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Long-term Johne's Disease Control Project Creates Lasting Impact

Dan Grooms
Dept. of Large Animal Clinical Sciences

A team of veterinarians, animal scientists and extension educators from Michigan State University are completing a multi-year research study looking at control and prevention of Johne’s Disease (JD) in cattle herds. Over the course of the past 8 years Michigan dairy and beef operations have been a part of a multi-state research project tackling one of the most prevalent animal health issues affecting cattle. Through disease testing and the establishment of proper management protocols, the herds involved in the study were able to effectively manage and reduce the presence of JD.

The Michigan Johne’s Disease Control Demonstration Project is a cooperative program between MSU College of Veterinary Medicine, Michigan Department of Agriculture (MDA), and the United States Department of Agriculture (USDA). This project was part of the larger National Johne’s Disease Control Demonstration Project. The objective of the project was to demonstrate and investigate management factors that are effective in controlling JD. The project goals were to:

•  evaluate the effectiveness of Johne’s disease control strategies.
•  develop new knowledge about Johne’s disease through field research.
•  promote the Michigan Voluntary Johne’s Disease Control Program.
•  develop Johne’s disease education resources.

Eight Michigan dairy farms and one beef operation were enrolled in the project. The enrolled herds represented a variety of management systems. Initially, a herd risk assessment was conducted to identify areas in the operation where JD might be transmitted. Subsequently, a JD control program was developed for each individual herd. This plan was developed in cooperation with the herd owner/management, their herd veterinarian, and other appropriate personnel such as MSU Extension Livestock Educators, nutritionists, USDA veterinarians, and veterinarians from MSU. The prevalence of JD in the respective herds was tracked annually through repeated testing. Each herd’s control program was reviewed annually and updated as necessary. Farms participated in the program for 4 to 7 years. Information gathered from this long-term interaction was then incorporated into research and educational efforts.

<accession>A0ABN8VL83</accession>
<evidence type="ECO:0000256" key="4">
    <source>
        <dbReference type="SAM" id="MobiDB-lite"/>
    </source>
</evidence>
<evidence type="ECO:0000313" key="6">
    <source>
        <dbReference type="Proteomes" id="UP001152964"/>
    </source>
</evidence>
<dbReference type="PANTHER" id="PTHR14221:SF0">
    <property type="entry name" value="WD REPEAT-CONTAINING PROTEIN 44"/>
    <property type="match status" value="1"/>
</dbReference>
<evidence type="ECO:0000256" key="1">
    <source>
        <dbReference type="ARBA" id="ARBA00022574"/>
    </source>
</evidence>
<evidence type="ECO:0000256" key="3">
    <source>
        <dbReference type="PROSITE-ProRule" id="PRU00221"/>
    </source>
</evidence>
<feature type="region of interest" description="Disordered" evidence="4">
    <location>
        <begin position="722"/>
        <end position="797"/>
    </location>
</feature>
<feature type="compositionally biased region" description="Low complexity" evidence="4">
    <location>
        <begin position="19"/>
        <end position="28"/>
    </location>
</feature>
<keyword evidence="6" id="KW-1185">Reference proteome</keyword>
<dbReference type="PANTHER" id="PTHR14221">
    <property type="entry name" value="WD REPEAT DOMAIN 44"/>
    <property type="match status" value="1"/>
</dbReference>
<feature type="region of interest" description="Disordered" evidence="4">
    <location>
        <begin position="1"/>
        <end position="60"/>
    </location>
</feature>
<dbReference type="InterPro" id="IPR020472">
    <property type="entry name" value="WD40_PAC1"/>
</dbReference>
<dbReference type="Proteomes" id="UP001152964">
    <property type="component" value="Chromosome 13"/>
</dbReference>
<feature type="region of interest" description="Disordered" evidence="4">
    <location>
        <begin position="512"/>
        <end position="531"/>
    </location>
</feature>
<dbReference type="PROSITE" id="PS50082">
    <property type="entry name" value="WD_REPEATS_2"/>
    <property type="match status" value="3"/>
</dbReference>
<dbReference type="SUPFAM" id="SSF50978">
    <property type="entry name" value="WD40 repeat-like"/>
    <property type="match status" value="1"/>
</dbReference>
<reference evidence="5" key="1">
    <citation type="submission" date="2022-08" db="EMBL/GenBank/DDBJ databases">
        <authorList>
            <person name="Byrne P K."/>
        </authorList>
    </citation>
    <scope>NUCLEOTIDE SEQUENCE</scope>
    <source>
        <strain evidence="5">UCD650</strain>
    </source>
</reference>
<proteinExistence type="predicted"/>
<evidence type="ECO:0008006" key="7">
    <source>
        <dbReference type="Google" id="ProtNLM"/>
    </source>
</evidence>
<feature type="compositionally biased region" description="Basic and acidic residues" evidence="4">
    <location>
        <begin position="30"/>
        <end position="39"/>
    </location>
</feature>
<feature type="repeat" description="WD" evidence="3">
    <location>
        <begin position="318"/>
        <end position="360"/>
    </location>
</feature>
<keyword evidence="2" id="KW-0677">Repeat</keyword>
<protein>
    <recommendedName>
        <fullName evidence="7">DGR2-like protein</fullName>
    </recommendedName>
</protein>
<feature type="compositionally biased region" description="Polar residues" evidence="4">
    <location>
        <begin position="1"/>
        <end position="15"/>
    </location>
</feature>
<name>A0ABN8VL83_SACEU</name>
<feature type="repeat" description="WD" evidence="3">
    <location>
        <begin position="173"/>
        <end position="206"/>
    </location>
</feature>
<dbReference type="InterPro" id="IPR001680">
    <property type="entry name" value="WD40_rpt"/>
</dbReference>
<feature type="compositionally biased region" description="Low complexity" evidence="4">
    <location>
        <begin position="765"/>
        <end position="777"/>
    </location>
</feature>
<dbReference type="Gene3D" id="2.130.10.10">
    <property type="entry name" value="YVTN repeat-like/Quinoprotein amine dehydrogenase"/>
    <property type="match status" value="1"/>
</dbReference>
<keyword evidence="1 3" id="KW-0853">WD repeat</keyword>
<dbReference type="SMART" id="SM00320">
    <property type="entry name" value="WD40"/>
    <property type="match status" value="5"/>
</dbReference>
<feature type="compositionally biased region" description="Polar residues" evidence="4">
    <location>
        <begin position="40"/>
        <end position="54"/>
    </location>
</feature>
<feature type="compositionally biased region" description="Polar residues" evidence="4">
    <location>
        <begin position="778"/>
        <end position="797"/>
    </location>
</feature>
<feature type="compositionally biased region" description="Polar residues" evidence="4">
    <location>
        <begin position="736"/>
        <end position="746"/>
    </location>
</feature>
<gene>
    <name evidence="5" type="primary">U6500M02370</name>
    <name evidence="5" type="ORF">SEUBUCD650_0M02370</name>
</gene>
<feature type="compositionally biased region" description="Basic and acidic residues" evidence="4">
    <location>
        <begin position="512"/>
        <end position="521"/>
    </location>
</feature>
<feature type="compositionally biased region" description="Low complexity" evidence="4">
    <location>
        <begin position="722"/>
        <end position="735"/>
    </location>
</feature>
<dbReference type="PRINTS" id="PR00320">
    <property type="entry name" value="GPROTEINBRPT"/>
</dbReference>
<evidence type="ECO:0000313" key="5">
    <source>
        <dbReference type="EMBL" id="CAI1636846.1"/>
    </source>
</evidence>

Several field-based research projects were conducted to develop new knowledge on the control of JD. Results of these projects have been reported at national meetings and published in peer-reviewed publications.  General themes for these projects have included:

•  Risks and importance of calves shedding Mycobacterium paratuberculosis
•  Role of environmental contamination in Johne’s disease control
•  Economic cost and benefit of Johne’s disease control
•  Frequency of Mycobacterium paratuberculosis on skin of cows in maternity/close-up facilities
•  Development of new management tools to help control Johne’s disease
•  Evaluation of different testing strategies
•  Utilization of environmental
    sampling to determine herd prevalence of Johne’s disease in Michigan

Educational objectives were also key to the success of this project. Information from this project has been incorporated into MSU Extension meetings and field days, MSU Extension publications, including the Michigan Dairy Review and the Cattle Call, and veterinary training programs. The project, along with the USDA-sponsored Johne’s Disease Integrated Project (JDIP), led the organization and development of the first annual “New Horizons in Johne’s Disease Control” workshop in April 2008. This industry-focused outreach meeting attracted industry leaders from around the Great Lakes region.

The Michigan Johne’s Control Demonstration Project has made an impact on the future of both the dairy and beef industry. The program has and will continue to educate producers on management decisions that benefit their businesses and promote cattle well-being.

A comprehensive summary of the research and peer-reviewed publications can be found online at http://cvm.msu.edu/johnes, click on “Demo Project”. It is also available by request by contacting Dr. Dan Grooms at 517-432-1494, or groomsd@cvm.msu.edu.



 


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